Start Dating benica

Dating benica

German words (and corrupted forms) also became inter-mingled into everyday use, influenced by the direct Hapsburg rule until the end of WW1 e.g.

East towards Plitvice, the first village is Vrhovine (mixed but mainly a Serb village), which is probably the highest above sea level in the immediate area (700m above sea level compared to Zalužnica's 500 m, only 10–15 minutes drive down the road). While there are a few households off the beaten track like Dugi Dol, there are no other settlements because to the immediate south, south-east and north east are mountain peaks.

Zalužnica sits on the eastern slope of the Gacka valley; in the eastern part of the village by the main road is a limestone cavern and underground river, which, until the early 1950s, was a main drinking water supply for the village (later a number of common wells were dug around the village that tap into the same underground water supply).

There is also some latin based influence, which could originate from close by Venetian territories on the coast or from true vlachs e.g. The rural upland setting naturally stamped its own influences.

The village is located around the main road running from Plitvice Lakes National Park to the east that leads to a crossroads at Čovići; turning northwest the road leads to Otočac and from there onto the coast to Senj, while turning south leads to Gospić.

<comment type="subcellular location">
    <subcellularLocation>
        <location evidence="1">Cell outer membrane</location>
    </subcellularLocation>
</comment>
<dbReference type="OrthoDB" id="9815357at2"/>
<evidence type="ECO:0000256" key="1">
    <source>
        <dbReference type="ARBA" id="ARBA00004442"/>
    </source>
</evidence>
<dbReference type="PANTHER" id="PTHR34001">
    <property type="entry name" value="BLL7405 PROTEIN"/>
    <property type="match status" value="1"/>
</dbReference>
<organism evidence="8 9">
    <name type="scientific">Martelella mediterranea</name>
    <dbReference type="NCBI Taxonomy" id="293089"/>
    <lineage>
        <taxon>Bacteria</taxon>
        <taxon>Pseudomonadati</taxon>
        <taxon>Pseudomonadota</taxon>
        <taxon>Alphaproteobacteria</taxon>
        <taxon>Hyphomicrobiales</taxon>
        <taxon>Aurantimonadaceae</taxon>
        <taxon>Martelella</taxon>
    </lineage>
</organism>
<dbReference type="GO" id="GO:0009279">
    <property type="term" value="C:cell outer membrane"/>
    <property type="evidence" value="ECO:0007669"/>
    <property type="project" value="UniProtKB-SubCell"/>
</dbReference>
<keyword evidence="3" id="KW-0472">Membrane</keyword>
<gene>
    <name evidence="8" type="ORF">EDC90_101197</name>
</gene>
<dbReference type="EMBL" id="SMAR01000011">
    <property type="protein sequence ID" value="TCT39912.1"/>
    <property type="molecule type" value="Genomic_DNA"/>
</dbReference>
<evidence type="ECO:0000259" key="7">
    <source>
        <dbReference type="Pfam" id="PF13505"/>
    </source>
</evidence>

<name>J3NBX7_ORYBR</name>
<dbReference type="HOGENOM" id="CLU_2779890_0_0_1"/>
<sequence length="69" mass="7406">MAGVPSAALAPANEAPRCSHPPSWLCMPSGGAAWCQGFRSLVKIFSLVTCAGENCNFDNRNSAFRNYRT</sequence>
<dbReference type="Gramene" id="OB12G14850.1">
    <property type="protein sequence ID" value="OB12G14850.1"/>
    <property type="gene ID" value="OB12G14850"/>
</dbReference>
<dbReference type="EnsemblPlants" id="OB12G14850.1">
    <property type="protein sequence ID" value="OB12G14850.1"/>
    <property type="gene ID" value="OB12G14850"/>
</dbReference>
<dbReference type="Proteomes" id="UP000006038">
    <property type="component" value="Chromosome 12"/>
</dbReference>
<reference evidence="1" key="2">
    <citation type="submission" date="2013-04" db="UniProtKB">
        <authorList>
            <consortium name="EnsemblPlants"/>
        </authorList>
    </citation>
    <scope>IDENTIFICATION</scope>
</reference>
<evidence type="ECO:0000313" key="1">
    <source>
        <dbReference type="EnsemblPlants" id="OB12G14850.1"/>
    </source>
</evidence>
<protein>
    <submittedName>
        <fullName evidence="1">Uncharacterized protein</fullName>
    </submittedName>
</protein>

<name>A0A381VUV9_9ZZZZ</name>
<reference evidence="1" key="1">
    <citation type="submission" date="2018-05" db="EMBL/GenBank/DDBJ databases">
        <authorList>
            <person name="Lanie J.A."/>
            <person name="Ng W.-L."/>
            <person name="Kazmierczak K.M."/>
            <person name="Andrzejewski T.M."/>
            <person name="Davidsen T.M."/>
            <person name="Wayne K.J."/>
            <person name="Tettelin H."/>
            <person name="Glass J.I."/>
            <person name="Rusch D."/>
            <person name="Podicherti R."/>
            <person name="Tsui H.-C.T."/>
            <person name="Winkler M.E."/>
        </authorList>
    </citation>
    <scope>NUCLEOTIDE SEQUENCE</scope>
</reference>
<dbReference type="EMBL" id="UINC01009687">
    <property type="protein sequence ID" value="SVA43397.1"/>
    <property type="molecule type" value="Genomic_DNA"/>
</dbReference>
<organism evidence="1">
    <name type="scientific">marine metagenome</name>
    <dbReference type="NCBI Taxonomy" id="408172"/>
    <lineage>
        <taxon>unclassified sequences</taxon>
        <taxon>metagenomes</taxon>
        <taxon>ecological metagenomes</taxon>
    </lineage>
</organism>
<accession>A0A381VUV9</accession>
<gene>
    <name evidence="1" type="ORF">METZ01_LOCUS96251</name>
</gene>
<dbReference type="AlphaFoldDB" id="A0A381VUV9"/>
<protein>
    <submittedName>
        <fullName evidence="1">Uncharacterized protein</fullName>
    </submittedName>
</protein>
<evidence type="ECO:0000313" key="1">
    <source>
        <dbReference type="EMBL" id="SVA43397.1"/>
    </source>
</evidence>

Otočac was a mixed market town of Croats (majority) and Serbs (and on the outskirts of town a settlement of Roma).

North of the main road is a country lane where Zalužnica merges with Doljani and beyond that Škare and Podum (all Serb villages).

The village was probably established in the 17th century by peoples migrating from the Ottoman Empire in a territory then under the control of the Austro-Hungarian Empire. During both the late 16th and 17th centuries the Ottomans had major offensives northwards.

Many people fled ahead of them who were predominantly of the Christian Orthodox faith.

As many of the households of the same family name were not related (in living memory) the practice of giving nicknames, called 'špicnamen' (German origin) to differentiate themselves, was widespread. Given the relative isolation, mixed origins, neighbouring Croats who spoke a different dialect (and accent) and the influence of the ruling Austro-Hungarian state, the language used by people in Zalužnica and other nearby Serb villages developed its own character.

From an academic perspective the people spoke the Štokavian dialect and over-time mixed Ijekavian and Ekavian variants in every day language, which again reflects their origin e.g.

Farming in Zalužnica was a matter of self-subsistence made difficult by the limestone geology and mountainous terrain.